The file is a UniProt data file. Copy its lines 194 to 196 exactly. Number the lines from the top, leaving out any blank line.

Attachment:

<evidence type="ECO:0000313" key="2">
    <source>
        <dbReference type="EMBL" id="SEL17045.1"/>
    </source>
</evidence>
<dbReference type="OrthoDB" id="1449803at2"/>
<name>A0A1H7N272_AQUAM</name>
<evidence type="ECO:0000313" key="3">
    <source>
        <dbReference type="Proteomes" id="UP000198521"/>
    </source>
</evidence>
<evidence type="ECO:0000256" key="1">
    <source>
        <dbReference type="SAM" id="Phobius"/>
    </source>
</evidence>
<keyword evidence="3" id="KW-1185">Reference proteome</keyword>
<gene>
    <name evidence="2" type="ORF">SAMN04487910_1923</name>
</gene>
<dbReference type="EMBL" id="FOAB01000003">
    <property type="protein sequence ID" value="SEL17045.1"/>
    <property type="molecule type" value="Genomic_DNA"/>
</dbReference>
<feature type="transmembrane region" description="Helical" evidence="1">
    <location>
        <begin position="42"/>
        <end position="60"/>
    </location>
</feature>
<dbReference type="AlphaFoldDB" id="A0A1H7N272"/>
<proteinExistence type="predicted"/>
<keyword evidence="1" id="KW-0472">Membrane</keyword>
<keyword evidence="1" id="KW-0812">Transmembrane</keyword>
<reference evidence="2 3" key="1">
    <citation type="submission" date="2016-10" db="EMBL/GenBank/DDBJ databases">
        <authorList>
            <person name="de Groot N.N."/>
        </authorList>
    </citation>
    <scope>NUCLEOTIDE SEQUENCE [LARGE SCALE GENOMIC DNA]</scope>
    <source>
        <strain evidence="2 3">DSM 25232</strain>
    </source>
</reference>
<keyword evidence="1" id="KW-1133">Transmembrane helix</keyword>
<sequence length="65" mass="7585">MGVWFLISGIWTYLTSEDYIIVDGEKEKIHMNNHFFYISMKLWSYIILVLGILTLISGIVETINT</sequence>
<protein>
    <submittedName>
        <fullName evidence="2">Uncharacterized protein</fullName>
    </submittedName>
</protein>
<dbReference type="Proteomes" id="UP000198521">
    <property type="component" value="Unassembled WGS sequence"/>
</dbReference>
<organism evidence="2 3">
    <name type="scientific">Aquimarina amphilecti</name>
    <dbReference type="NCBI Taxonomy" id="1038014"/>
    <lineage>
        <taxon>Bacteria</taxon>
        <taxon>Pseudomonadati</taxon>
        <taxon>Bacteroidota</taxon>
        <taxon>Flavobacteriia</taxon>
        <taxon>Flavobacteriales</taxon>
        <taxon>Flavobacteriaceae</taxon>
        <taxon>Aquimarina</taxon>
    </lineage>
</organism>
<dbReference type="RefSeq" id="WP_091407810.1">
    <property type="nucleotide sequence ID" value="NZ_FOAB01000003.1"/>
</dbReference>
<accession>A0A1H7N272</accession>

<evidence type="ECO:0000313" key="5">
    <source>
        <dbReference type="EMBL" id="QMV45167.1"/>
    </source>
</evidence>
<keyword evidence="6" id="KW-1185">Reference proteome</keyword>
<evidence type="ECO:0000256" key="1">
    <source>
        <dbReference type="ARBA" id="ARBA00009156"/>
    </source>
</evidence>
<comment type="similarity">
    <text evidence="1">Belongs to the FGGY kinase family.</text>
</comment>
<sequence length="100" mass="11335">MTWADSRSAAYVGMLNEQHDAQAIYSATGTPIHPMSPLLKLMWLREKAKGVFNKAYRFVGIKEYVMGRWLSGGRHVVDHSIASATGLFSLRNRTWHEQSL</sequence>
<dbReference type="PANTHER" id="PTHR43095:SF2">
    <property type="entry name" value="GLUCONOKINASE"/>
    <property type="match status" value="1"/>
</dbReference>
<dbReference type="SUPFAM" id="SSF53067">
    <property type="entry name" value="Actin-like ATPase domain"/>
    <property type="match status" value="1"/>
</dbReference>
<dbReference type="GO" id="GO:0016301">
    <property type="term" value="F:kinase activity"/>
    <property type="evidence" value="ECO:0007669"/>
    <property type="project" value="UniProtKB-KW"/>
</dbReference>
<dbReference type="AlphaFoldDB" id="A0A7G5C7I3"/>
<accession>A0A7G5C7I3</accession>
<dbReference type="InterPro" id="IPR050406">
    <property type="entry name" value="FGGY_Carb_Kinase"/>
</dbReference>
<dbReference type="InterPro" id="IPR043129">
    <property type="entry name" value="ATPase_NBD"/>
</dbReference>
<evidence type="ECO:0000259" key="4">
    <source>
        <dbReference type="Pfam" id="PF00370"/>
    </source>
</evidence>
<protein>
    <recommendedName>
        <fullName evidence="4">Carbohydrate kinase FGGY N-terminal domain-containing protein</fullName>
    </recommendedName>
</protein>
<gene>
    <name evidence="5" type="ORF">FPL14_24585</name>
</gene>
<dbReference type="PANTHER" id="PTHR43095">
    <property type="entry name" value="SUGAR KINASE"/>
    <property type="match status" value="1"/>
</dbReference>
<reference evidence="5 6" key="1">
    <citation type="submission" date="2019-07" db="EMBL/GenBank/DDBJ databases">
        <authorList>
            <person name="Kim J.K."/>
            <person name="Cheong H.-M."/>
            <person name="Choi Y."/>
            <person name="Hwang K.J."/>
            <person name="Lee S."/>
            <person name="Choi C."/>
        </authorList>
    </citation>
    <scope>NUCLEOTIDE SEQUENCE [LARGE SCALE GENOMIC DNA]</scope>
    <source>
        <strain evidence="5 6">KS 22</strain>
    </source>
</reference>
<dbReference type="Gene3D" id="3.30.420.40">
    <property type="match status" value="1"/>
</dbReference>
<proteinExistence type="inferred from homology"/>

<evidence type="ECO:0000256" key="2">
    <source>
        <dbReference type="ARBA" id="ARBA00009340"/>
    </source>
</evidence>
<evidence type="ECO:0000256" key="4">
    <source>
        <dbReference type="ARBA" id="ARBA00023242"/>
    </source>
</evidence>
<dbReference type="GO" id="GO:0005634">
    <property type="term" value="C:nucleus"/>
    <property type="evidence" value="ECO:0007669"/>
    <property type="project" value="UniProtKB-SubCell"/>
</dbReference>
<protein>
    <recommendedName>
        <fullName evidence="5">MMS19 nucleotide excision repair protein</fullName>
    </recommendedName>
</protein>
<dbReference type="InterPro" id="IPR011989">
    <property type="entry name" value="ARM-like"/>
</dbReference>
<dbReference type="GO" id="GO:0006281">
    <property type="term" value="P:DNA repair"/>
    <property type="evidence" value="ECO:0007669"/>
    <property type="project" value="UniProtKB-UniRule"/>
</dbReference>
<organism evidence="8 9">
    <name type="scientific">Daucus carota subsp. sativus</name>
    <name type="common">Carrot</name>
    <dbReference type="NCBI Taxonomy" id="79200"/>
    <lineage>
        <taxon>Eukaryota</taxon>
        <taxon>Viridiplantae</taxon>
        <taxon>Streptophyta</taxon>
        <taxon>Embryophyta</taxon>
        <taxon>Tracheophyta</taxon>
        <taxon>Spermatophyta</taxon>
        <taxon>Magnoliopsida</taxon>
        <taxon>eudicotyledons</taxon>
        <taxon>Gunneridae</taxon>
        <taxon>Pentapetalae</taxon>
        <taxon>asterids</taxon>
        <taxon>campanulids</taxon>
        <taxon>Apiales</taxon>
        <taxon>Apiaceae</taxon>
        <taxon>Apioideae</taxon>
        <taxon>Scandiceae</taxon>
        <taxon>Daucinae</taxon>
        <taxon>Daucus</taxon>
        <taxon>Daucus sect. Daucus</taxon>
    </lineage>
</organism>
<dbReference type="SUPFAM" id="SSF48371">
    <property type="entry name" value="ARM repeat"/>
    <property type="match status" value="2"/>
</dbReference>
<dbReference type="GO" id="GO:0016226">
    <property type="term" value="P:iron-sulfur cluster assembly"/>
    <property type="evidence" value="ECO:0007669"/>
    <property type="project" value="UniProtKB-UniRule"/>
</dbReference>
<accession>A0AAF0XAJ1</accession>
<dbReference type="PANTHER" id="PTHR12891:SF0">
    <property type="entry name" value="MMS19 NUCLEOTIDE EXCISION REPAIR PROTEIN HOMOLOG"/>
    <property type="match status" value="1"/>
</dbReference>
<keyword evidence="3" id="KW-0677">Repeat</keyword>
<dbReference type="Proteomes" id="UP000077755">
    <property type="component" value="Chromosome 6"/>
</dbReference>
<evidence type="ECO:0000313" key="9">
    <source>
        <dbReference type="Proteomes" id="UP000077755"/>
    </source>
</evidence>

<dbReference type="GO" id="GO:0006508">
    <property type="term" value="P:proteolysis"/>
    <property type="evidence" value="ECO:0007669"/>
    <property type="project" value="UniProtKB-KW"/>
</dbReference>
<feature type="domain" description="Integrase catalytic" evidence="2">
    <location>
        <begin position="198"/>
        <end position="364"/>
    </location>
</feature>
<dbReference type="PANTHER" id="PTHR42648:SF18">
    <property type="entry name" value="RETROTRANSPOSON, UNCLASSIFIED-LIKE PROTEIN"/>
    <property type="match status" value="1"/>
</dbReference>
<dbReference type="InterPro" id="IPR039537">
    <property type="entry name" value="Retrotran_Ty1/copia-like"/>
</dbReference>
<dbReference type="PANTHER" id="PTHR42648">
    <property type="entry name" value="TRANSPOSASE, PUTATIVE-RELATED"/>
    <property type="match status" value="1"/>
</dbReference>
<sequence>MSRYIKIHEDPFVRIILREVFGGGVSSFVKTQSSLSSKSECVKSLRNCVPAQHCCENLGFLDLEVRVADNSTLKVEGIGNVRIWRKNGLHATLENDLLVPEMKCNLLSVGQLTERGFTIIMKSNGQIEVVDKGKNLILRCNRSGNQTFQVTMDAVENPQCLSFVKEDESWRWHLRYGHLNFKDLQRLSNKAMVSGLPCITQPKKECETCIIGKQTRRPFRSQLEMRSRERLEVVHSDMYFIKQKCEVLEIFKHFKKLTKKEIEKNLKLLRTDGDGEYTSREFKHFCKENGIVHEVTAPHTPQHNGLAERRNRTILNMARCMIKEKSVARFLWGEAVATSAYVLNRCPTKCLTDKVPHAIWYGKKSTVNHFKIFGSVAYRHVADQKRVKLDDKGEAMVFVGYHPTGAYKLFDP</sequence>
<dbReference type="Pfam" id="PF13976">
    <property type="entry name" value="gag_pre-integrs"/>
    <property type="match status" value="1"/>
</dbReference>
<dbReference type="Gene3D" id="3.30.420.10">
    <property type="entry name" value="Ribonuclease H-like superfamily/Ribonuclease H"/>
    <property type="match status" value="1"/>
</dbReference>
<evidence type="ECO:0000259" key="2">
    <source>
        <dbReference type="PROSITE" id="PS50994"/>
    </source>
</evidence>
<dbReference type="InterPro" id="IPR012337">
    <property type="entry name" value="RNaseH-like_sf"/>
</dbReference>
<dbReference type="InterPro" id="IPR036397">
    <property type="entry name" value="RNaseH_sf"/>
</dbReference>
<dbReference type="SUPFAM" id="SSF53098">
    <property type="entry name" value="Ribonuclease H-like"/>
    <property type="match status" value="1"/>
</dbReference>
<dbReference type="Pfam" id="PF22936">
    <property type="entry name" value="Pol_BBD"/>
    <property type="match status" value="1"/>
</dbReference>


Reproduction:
        <taxon>Apioideae</taxon>
        <taxon>Scandiceae</taxon>
        <taxon>Daucinae</taxon>